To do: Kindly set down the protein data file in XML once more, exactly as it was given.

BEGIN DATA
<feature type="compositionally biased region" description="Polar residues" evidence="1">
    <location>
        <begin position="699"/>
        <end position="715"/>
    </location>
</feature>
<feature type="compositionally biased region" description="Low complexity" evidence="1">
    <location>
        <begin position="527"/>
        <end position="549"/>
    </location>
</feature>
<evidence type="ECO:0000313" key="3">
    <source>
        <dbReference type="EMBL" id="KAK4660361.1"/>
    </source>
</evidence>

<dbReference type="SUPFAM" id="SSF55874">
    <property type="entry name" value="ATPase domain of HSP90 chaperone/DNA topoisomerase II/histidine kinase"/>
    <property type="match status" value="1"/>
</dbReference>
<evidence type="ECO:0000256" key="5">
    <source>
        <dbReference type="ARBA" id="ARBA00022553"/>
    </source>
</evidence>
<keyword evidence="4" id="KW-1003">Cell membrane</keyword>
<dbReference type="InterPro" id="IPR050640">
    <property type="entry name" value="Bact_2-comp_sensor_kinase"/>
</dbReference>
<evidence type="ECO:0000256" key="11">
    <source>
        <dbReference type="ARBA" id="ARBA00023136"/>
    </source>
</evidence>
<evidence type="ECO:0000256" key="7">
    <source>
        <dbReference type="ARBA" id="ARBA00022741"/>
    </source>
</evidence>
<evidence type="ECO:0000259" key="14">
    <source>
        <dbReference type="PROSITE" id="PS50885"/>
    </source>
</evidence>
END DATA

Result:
<feature type="compositionally biased region" description="Polar residues" evidence="1">
    <location>
        <begin position="699"/>
        <end position="715"/>
    </location>
</feature>
<feature type="compositionally biased region" description="Low complexity" evidence="1">
    <location>
        <begin position="527"/>
        <end position="549"/>
    </location>
</feature>
<evidence type="ECO:0000313" key="3">
    <source>
        <dbReference type="EMBL" id="KAK4660361.1"/>
    </source>
</evidence>

<dbReference type="SUPFAM" id="SSF55874">
    <property type="entry name" value="ATPase domain of HSP90 chaperone/DNA topoisomerase II/histidine kinase"/>
    <property type="match status" value="1"/>
</dbReference>
<evidence type="ECO:0000256" key="5">
    <source>
        <dbReference type="ARBA" id="ARBA00022553"/>
    </source>
</evidence>
<keyword evidence="4" id="KW-1003">Cell membrane</keyword>
<dbReference type="InterPro" id="IPR050640">
    <property type="entry name" value="Bact_2-comp_sensor_kinase"/>
</dbReference>
<evidence type="ECO:0000256" key="11">
    <source>
        <dbReference type="ARBA" id="ARBA00023136"/>
    </source>
</evidence>
<evidence type="ECO:0000256" key="7">
    <source>
        <dbReference type="ARBA" id="ARBA00022741"/>
    </source>
</evidence>
<evidence type="ECO:0000259" key="14">
    <source>
        <dbReference type="PROSITE" id="PS50885"/>
    </source>
</evidence>